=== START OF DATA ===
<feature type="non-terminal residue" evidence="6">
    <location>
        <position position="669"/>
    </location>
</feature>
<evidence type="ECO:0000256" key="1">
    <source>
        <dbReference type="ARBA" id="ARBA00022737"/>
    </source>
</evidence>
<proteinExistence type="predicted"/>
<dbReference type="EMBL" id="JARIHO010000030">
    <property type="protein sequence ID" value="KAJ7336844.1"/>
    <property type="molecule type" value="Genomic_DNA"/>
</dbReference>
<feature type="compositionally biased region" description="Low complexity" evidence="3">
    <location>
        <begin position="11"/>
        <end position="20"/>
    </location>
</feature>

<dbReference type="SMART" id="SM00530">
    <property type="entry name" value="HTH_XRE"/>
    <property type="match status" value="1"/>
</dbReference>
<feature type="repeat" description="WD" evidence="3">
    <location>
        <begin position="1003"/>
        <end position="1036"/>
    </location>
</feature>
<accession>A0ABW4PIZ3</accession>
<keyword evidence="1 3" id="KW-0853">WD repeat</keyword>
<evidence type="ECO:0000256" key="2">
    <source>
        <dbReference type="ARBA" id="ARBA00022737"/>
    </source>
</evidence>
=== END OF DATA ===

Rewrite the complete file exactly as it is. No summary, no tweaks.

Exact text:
<feature type="non-terminal residue" evidence="6">
    <location>
        <position position="669"/>
    </location>
</feature>
<evidence type="ECO:0000256" key="1">
    <source>
        <dbReference type="ARBA" id="ARBA00022737"/>
    </source>
</evidence>
<proteinExistence type="predicted"/>
<dbReference type="EMBL" id="JARIHO010000030">
    <property type="protein sequence ID" value="KAJ7336844.1"/>
    <property type="molecule type" value="Genomic_DNA"/>
</dbReference>
<feature type="compositionally biased region" description="Low complexity" evidence="3">
    <location>
        <begin position="11"/>
        <end position="20"/>
    </location>
</feature>

<dbReference type="SMART" id="SM00530">
    <property type="entry name" value="HTH_XRE"/>
    <property type="match status" value="1"/>
</dbReference>
<feature type="repeat" description="WD" evidence="3">
    <location>
        <begin position="1003"/>
        <end position="1036"/>
    </location>
</feature>
<accession>A0ABW4PIZ3</accession>
<keyword evidence="1 3" id="KW-0853">WD repeat</keyword>
<evidence type="ECO:0000256" key="2">
    <source>
        <dbReference type="ARBA" id="ARBA00022737"/>
    </source>
</evidence>